Ernest Hemingway once wrote, "The world is a fine place and worth fighting for." I agree with the second part...
--Det. William Somerset, SE7EN

http://www.dvdanthol...-movielist.html), http://LDDb.com/coll....user=Filmmaker

#7 of 10 OFFLINE   stephen^wilson

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Posted July 10 2008 - 11:02 PM

lol well I like all kinds of films and actually bought this,so I for one am very interested to find out what other people think about the technical presentation of this *film*,so thanks for the review matt Posted Image

#8 of 10 OFFLINE   Travis Brashear

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Posted July 11 2008 - 03:55 AM

Wow. Um. 'Kay. There's one...
Ernest Hemingway once wrote, "The world is a fine place and worth fighting for." I agree with the second part...
--Det. William Somerset, SE7EN

http://www.dvdanthol...-movielist.html), http://LDDb.com/coll....user=Filmmaker

#9 of 10 OFFLINE   Matt Butler

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Posted July 14 2008 - 04:40 PM

Travis,
Step Up 2 may not be fine art but there is no need for thread crapping. Some people have guilty pleasures and this may be one of them. Youve made it clear that you have no interest so why keep coming back?
My Blu Rays
http://www.blu-ray.c...ol...=Dj Matt B

Favorite films of all time in no order
1. Zodiac 2. Dawn of the Dead (1978) 3. The Good The Bad and The Ugly 4. Blade Runner 5. The Warriors 6. Dark Knight 7. The Godfather  8. Bullitt 9. Experiment in Terror 10. Raiders of the Lost...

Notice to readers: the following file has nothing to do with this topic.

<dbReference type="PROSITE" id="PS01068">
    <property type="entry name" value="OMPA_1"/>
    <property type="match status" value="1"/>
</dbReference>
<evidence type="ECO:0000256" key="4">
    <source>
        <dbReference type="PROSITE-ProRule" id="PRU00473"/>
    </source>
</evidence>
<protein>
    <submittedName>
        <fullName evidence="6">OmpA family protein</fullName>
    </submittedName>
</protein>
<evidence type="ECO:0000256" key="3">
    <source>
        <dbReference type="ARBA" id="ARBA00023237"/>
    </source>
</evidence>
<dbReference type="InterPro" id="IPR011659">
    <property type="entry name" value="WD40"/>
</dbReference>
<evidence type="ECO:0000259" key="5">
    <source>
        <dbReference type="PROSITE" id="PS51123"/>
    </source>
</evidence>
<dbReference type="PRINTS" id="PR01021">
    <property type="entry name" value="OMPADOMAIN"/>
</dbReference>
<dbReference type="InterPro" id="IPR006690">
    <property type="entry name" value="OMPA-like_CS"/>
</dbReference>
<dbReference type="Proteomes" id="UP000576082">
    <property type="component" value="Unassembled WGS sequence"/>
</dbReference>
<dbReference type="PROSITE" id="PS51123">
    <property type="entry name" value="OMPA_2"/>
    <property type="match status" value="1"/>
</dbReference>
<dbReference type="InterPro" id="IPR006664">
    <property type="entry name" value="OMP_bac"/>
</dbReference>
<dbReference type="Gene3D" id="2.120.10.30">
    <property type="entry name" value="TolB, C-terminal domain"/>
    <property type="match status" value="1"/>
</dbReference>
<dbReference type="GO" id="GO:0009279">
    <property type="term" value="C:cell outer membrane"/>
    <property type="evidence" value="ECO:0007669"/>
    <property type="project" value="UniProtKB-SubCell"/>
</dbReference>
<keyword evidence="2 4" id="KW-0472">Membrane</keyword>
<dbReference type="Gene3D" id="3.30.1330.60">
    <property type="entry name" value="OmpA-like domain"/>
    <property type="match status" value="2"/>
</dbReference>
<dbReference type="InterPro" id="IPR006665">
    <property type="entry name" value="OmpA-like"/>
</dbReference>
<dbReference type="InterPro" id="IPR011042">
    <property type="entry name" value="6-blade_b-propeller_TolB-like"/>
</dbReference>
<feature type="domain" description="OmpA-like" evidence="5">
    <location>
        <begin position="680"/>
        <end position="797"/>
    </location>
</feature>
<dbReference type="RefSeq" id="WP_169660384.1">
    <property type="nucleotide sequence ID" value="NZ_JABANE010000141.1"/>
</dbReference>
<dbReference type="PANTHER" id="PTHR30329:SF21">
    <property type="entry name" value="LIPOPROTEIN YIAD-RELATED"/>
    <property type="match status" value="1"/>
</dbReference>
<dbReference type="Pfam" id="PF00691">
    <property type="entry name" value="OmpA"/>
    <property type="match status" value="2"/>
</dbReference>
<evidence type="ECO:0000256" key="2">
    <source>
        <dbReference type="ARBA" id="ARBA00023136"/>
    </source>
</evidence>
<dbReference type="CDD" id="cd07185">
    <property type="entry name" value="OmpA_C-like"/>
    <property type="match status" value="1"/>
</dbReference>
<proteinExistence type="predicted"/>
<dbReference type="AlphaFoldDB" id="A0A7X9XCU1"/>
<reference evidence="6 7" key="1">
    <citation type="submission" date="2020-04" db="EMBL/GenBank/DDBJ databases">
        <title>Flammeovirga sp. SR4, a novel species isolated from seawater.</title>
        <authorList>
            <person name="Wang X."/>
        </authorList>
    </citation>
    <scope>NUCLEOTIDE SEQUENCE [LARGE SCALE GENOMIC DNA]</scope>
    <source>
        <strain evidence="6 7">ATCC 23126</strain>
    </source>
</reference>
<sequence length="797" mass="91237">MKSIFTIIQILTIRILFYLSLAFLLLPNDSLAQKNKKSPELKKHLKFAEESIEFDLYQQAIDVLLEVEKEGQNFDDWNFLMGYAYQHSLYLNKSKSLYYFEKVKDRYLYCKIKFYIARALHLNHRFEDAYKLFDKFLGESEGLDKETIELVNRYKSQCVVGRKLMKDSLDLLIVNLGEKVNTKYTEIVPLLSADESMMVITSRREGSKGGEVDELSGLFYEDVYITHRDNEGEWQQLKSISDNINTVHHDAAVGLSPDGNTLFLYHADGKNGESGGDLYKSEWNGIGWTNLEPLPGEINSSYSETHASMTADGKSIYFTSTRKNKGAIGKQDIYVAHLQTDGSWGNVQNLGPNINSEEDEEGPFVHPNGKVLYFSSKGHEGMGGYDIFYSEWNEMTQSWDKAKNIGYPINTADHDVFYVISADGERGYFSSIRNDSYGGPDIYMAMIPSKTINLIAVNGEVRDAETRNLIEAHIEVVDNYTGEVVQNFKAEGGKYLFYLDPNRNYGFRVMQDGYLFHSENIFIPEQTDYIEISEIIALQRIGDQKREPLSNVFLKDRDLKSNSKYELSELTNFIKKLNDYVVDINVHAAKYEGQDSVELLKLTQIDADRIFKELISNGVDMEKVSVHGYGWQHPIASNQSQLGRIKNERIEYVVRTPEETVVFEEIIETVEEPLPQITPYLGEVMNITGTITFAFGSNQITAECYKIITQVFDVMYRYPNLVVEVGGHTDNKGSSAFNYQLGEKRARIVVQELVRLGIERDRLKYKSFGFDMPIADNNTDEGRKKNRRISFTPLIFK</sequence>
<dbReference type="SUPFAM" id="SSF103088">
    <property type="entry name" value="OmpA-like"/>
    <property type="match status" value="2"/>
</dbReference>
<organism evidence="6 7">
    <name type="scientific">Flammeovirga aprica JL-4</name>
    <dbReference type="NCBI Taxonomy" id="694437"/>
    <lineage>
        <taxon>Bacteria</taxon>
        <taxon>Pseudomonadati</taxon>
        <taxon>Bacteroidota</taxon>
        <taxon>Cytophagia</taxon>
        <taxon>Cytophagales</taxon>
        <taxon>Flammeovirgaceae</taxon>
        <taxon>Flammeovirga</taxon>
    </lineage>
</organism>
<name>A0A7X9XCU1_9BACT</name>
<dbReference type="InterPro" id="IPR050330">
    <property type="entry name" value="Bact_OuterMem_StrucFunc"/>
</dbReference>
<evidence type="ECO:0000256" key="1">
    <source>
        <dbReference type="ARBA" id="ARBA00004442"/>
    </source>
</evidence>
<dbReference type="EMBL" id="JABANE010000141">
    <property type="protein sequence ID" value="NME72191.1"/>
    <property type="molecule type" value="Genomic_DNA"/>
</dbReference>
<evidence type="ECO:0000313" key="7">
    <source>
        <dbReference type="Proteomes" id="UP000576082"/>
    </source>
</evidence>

#10 of 10 OFFLINE   Travis Brashear

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Posted July 15 2008 - 08:37 AM

Oh no, don't mistake this for threadcrapping--I'm taking issue with the studio offering this as a review title and basically making MattH. feel a responsibility to review a title very few viewers (especially at the HTF) will be interested in. MattH.'s efforts, in other words, aren't justified by the product. Disagree all you want, but I'm not simply saying "this movie sucks". On the other hand, I don't really have anything more to say on the subject so (assuming you don't desire to practice verbal combat with me) you can take heart that I won't be opining further...
Ernest Hemingway once wrote, "The world is a fine place and worth fighting for." I agree with the second part...
--Det. William Somerset, SE7EN

http://www.dvdanthol...-movielist.html), http://LDDb.com/coll....user=Filmmaker